REGULATORS PROPOSE CAPITAL RULES FOR DERIVATIVES TRADING
Federal authorities moved a step closer to overhauling the derivatives market yesterday, as regulators proposed tougher standards for the nation's biggest banks, the New York Times DealBook blog reported. Firms like Goldman Sachs and JPMorgan Chase would have to bolster their capital cushion and post additional collateral for certain derivatives trades. The Securities and Exchange Commission proposed the crackdown as part of a broader effort to rein in the opaque derivatives business, a main player in the financial crisis. "These rules are intended to make the financial system safer, and the derivative markets fairer, more efficient, and more transparent," SEC chair Mary L. Schapiro said. Schapiro and the agency's commissioners voted unanimously, 5-0, to advance the plan. It now enters a 60-day public comment period, after which the SEC and other federal regulators must finalize the rules. Read more.
MEMBERS WILL NOT WANT TO MISS ABI'S PROGRAM AT NCBJ'S ANNUAL MEETING ON OCT. 26
Members planning to attend the 86th Annual NCBJ Annual Conference in San Diego from Oct. 24-27 will not want to miss the exciting line-up scheduled for the ABI program track on Oct. 26. In addition to roundtable discussions on the hottest consumer and business bankruptcy topics, ABI will be hosting a ticketed luncheon that will feature the presentation of the 7th Annual Judge William L. Norton, Jr. Judicial Excellence Award and entertainment by Apollo Robbins, a sleight-of hand artist, security consultant and self-described gentleman thief. Click here to register for the Conference.
To view the list of ABI programs on Oct. 26 and the full NCBJ Annual Conference schedule, please click here.
ABI's Chapter 11 Reform Commission will also be holding a public hearing on Oct. 26 from 2:30-4:30 p.m. PT at the San Diego Marriott. Interested parties have the opportunity to submit testimony at the hearing. For further information, please contact ABI Executive Director Samuel J. Gerdano at [email protected]
LATEST CASE SUMMARY ON VOLO: IN RE GLEASON (11TH CIR.)
Summarized by Michael Pugh of Thompson, O'Brien, Kemp & Nasuti, PC
The U.S. Court of Appeals for the Eleventh Circuit affirmed the order entered by the bankruptcy court and upheld on appeal by the U.S. District Court for the Southern District of Florida that suspended an attorney who practiced bankruptcy law from practice before the bankruptcy court for 60 days. The Court of Appeals ruled that the sanctions order did not violate the attorney's First Amendment right to free speech or Fifth Amendment right to due process, and that the bankruptcy court did not clearly err in determining that the attorney's actions amounted to bad faith that warranted the imposition of sanctions.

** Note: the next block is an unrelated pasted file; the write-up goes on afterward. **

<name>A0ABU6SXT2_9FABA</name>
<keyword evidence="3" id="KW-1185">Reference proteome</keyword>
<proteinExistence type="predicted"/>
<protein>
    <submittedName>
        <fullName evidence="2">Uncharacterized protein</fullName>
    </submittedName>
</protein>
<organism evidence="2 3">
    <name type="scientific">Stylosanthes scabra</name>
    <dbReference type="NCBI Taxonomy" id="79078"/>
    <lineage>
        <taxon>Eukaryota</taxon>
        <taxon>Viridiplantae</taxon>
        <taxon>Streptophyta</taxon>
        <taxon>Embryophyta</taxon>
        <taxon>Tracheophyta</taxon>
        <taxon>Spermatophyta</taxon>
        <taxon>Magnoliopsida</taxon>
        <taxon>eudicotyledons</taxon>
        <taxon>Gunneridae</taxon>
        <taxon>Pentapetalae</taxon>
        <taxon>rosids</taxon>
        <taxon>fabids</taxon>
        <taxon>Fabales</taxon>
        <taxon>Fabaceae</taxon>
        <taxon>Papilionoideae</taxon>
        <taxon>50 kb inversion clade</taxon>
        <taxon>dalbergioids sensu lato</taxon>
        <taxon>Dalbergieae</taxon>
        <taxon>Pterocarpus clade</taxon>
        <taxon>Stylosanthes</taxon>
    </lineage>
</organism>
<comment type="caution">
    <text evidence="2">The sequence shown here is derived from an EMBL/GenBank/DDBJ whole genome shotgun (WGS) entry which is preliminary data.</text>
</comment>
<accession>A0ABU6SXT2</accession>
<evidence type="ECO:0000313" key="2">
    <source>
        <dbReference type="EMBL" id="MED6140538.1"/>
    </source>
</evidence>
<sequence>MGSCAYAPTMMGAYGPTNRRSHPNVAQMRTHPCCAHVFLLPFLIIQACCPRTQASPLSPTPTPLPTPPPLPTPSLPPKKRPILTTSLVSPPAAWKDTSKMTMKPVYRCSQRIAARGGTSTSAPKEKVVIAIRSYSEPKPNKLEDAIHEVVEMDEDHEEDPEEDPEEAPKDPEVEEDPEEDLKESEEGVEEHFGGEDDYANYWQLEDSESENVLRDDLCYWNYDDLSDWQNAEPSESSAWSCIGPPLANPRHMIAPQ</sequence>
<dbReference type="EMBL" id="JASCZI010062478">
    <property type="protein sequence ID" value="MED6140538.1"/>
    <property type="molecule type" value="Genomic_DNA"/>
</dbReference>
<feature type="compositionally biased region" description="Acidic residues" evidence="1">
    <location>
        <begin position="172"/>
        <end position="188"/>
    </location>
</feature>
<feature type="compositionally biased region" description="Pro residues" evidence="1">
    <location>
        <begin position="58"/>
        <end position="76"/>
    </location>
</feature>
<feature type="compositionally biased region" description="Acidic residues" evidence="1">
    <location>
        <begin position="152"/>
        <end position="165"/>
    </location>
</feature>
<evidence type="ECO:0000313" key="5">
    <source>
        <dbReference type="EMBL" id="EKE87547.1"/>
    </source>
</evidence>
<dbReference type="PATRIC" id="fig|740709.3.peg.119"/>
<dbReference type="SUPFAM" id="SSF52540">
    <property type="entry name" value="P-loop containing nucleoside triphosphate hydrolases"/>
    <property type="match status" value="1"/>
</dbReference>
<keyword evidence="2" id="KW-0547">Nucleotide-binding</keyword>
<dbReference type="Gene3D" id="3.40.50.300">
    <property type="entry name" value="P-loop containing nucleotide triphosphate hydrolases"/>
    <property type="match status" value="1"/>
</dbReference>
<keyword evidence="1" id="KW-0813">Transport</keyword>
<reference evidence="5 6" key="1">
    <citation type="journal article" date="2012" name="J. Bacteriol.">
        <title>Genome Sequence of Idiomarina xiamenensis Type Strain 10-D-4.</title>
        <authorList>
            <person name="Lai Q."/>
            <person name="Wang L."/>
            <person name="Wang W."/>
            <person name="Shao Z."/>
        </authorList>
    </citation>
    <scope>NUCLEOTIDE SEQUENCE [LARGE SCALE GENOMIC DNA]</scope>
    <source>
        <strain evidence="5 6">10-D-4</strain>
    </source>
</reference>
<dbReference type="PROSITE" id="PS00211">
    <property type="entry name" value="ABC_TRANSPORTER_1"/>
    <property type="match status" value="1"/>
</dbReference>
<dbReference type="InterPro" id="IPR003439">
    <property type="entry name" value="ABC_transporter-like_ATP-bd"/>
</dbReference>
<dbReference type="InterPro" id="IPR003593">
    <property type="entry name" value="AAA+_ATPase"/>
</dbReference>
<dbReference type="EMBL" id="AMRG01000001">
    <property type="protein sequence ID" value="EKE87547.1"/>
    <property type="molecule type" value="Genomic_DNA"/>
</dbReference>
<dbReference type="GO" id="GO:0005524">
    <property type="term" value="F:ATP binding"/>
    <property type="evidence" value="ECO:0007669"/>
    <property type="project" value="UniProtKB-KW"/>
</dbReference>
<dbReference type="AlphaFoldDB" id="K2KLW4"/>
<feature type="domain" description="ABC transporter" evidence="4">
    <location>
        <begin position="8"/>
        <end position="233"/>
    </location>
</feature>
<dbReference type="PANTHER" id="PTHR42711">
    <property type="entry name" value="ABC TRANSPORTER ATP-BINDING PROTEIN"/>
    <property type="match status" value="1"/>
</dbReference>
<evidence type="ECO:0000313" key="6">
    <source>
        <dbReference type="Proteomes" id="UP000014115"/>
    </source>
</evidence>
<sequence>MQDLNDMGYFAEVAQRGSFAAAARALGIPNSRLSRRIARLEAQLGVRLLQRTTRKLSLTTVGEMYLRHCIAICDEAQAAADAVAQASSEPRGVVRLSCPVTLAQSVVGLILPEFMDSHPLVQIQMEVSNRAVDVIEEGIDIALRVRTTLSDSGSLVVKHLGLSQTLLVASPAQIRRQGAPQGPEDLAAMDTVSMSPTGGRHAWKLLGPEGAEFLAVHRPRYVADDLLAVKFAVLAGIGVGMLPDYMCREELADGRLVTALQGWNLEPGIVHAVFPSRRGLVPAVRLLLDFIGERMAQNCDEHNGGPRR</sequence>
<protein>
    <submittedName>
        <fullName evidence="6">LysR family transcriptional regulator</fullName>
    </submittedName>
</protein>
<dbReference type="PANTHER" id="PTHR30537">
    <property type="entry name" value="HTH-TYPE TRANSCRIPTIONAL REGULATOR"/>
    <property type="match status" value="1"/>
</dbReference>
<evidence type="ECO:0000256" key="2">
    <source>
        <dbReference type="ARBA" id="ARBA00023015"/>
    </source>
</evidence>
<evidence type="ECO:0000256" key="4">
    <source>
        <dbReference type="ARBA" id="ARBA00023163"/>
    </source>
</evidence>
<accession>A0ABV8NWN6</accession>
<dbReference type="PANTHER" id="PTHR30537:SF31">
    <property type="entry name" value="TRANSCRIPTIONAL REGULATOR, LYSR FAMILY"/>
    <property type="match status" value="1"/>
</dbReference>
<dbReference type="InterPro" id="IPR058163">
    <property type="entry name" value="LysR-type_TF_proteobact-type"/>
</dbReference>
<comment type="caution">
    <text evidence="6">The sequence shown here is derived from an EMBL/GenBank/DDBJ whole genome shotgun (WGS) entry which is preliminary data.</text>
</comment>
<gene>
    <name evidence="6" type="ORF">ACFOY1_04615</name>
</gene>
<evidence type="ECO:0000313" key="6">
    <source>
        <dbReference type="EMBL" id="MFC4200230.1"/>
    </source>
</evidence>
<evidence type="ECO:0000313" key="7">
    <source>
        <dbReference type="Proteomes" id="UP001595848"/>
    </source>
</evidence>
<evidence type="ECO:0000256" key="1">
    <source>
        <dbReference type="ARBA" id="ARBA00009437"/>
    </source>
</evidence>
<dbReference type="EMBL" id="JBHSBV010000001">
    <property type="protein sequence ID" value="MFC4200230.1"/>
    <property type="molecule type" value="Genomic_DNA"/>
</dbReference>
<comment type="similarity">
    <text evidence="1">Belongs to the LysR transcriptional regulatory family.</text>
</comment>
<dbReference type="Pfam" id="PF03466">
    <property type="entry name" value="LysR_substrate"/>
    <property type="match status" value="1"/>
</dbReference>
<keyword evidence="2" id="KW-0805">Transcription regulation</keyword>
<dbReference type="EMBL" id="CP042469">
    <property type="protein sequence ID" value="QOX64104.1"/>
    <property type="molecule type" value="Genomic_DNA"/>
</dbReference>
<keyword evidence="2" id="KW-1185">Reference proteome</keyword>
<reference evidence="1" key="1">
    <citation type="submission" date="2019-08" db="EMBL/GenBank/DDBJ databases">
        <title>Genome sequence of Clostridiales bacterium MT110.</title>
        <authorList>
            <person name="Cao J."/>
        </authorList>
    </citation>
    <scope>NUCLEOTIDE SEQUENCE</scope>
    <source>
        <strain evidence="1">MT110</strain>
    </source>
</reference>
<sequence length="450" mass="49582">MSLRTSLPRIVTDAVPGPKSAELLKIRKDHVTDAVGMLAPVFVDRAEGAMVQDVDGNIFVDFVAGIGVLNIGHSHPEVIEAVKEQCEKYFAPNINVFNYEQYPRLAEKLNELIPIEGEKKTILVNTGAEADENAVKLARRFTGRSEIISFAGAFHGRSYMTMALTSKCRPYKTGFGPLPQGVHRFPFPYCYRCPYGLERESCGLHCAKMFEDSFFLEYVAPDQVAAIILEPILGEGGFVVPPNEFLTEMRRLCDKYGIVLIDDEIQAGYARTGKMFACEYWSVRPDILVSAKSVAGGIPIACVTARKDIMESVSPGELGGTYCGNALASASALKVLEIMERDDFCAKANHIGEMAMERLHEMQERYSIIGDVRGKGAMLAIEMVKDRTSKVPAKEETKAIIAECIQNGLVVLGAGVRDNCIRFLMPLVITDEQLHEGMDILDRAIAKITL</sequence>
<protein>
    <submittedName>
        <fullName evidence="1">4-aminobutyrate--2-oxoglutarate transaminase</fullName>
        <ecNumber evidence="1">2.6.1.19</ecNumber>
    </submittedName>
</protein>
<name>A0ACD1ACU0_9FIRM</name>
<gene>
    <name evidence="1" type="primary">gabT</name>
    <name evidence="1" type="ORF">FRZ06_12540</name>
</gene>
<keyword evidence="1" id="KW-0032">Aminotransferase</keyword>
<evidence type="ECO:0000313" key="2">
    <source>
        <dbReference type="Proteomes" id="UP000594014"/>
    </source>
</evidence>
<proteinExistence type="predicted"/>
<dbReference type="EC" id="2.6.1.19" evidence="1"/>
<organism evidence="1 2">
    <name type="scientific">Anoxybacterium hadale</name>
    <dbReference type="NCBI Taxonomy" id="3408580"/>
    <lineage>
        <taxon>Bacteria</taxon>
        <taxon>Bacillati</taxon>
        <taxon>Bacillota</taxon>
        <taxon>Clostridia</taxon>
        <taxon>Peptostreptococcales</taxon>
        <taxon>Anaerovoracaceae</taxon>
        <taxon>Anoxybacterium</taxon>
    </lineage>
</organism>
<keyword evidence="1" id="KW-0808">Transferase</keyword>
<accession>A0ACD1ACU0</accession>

There are more than 650 appellate opinions summarized on Volo, and summaries typically appear within 24 hours of the ruling. Click here regularly to view the latest case summaries on ABI’s Volo website.
NEW ON ABI’S BANKRUPTCY BLOG EXCHANGE:AIDING AND ABETTING CLAIMS IN PONZI CASES ARE STILL ALIVE AND WELL
The Bankruptcy Blog Exchange is a free ABI service that tracks 35 bankruptcy-related blogs. A recent blog post examines how aiding and abetting claims against banks in Ponzi scheme cases continue to gain traction in the case law.
Be sure to check the site several times each day; any time a contributing blog posts a new story, a link to the story will appear on the top. If you have a blog that deals with bankruptcy, or know of a good blog that should be part of the Bankruptcy Exchange, please contact the ABI Web team.
ABI Quick Poll
Section 523(a)(8) should be amended to allow private student loans to be discharged in bankruptcy.
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ABI/ST. JOHN'S "BANKRUPTCY AND RACE: IS THERE A RELATION?" SYMPOSIUM
Oct. 19, 2012 Register Today!